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7

Answer them now. They have put time into your story, at your request. Do not ask them to waste their time while you decide whether you want them to publish the story that you asked them to consider. This is why most publishers forbid simultaneous submissions. If the publisher in question allows them, give them the courtesy of a prompt reply. It sounds ...


7

Agents generally do nothing for short stories. I have never heard of an agent representing a short story to a literary journal of any kind, since the 15% that they get from a sale would be too trivial of a sum to be worth their money. There are two things that an agent could potentially do for you at this stage in your career: Help you publish a short ...


7

Duotrope's Digest is just that.


7

There are a lot of pros and cons to doing this Pros: You'll be exposed to a lot of bad writing and you'll know what not to do in your own work. You'll be exposed to some good writing as well and know what you should do in your work. You'll have a chance to learn insider tricks about what to do and what not to do during submission. You have a chance to ...


6

The pros- You get a sense, really fast -- of what works and what doesn't You see all the stupid mistakes writers make when they submit and get a pretty clear idea of what not to do Reading a lot just makes you a better writer in the long run The cons- It can be laborious. It's fun to read a really great submission. It's hell to slog through a 50,000 ...


5

Writer's Market publishes a few different books, including one for poets, which include listings of publishers, agents, magazines, contests, anthologies, etc. You can find them in most major bookstores. They come out once a year, but there are also listings available on their paid-subscription website: http://www.writersmarket.com/ . It's worthwhile noting ...


4

There is always the classic, Writers Digest.


4

Some possibilities... Harper's The Atlantic The Economist


4

You might want to check out Poets & Writers. It is a bi-monthly magazine. And as it says on their home page: "If you’re looking for writing competitions, or literary magazines and small presses that welcome both new and established writers, begin here."


4

You may want to look into academic journals in your subject areas, although the authors in academic journals are often professors or graduate students. Professors at your university should be able to tell you if you can qualify, what journals are available, what would be a good fit, and how the submission process works. At many universities students are ...


3

Writers Digest is a fine magazine; another to consider is "the writer" - http://www.writermag.com/ I would also recommend magazines that include writing you consider "good" that can be inspiring; Inc. Magazine (http://www.inc.com/ ) comes to mind. You can generally get a subscription for Inc. for $10/USD per year if you shop around, and most of the ...


3

Alex, Alex, Alex, Alex, Alex. Tsk, tsk, tsk. ACCEPT!!! Dale is absolutely correct. You are looking a gift horse in the mouth. You have already committed a major faux pas by submitting your story to more than one market. You have no idea how difficult it is to publish a story in any market at any time. You have no idea how many writers' walls have been ...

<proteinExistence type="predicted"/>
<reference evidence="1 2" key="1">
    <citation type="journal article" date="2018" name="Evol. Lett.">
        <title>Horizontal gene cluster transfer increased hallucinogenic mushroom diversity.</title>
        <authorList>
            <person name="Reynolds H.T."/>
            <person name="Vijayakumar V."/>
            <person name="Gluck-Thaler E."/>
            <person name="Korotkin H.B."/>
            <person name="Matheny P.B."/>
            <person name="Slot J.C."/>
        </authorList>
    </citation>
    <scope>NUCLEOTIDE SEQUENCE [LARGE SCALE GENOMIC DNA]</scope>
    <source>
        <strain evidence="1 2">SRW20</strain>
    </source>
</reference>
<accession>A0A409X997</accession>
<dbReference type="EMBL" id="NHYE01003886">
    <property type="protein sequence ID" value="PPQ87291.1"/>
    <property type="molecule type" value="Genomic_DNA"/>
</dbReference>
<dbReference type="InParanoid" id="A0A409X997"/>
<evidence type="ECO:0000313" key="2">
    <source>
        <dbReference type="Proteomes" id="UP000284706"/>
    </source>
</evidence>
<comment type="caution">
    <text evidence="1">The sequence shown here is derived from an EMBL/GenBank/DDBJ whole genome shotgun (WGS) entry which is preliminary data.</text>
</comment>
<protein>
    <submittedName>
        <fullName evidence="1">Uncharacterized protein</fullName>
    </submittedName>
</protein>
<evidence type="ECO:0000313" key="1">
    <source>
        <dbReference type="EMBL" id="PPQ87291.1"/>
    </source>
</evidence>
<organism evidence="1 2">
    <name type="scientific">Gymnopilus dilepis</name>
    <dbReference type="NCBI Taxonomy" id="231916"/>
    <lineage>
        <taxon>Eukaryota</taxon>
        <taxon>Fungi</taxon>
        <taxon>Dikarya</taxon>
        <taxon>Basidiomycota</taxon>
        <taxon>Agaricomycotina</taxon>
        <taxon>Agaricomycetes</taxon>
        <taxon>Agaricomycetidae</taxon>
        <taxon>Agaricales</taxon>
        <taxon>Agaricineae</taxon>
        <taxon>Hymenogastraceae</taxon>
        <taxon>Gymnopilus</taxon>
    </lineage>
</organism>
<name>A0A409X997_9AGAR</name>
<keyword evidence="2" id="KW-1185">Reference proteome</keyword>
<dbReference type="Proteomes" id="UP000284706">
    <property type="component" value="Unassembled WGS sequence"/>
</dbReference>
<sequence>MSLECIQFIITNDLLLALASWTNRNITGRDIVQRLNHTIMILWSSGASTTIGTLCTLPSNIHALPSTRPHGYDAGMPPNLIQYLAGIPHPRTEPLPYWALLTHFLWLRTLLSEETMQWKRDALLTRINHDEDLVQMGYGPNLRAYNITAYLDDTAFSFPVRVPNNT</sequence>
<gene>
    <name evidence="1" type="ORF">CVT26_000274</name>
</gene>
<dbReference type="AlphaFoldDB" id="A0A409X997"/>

3

I believe if the material warrants it, certain magazines will make an exception and agree to publish the full work. Another option might be to offer the article as a two-parter, or perhaps even suggest it as a serialized article. If you can identify natural break points yourself, then it would be easier for you to make that kind of suggestion. You don't want ...


2

Sadly, best answer is: "Depends on specific company" I will describe you, how I do it in our little group of fandom newspaper which we publish just for fun: Roles: 1) Head editor: Agrees of content of the whole new edition (new issue of the magazine), agrees on timelines (who delivers what and when), is responsible for overall look and structure of the new ...


1

If you know German: http://www.textartmagazin.de/


1

For general Interest , you can refer to below magazines : 1) Clann Magazine. 2) The Believer 3) Harper's Magazine 4) Reader's Digest 5) The Saturday Evening Post For technology content, you can refer to below magazines : 1) American Heritage of Invention & Technology 2) Invention & Technology 3) 2600: The Hacker Quarterly 4) Free Open Source ...


1

It all depends on how formal you want to be, and how likely readers are to want to check your sources. If you are writing about some controversial topic, like politics or contentious social issues, then I'd give citations so opponents can't accuse you of just making stuff up. If you were writing scholarly papers -- which you say you're not -- I'd include ...


1

I don't read slush for anyone, I read self-published stuff and other submissions to locations considered above and beyond the "writer's circle" for fun. What I get out of it is full perspective on the actually unspectacular nature of what someone might call "their killer idea". I should point out I read a lot of SF/Fantasy/Horror and thrillers. In these ...


1

If your work falls into the "genre" category, then the following sites might be useful: Duotrope: has lots of genre entries, but also general/literary markets Ralan's: predominantly SF/F/H markets, but is a great site (not the greatest looking site, but good content)



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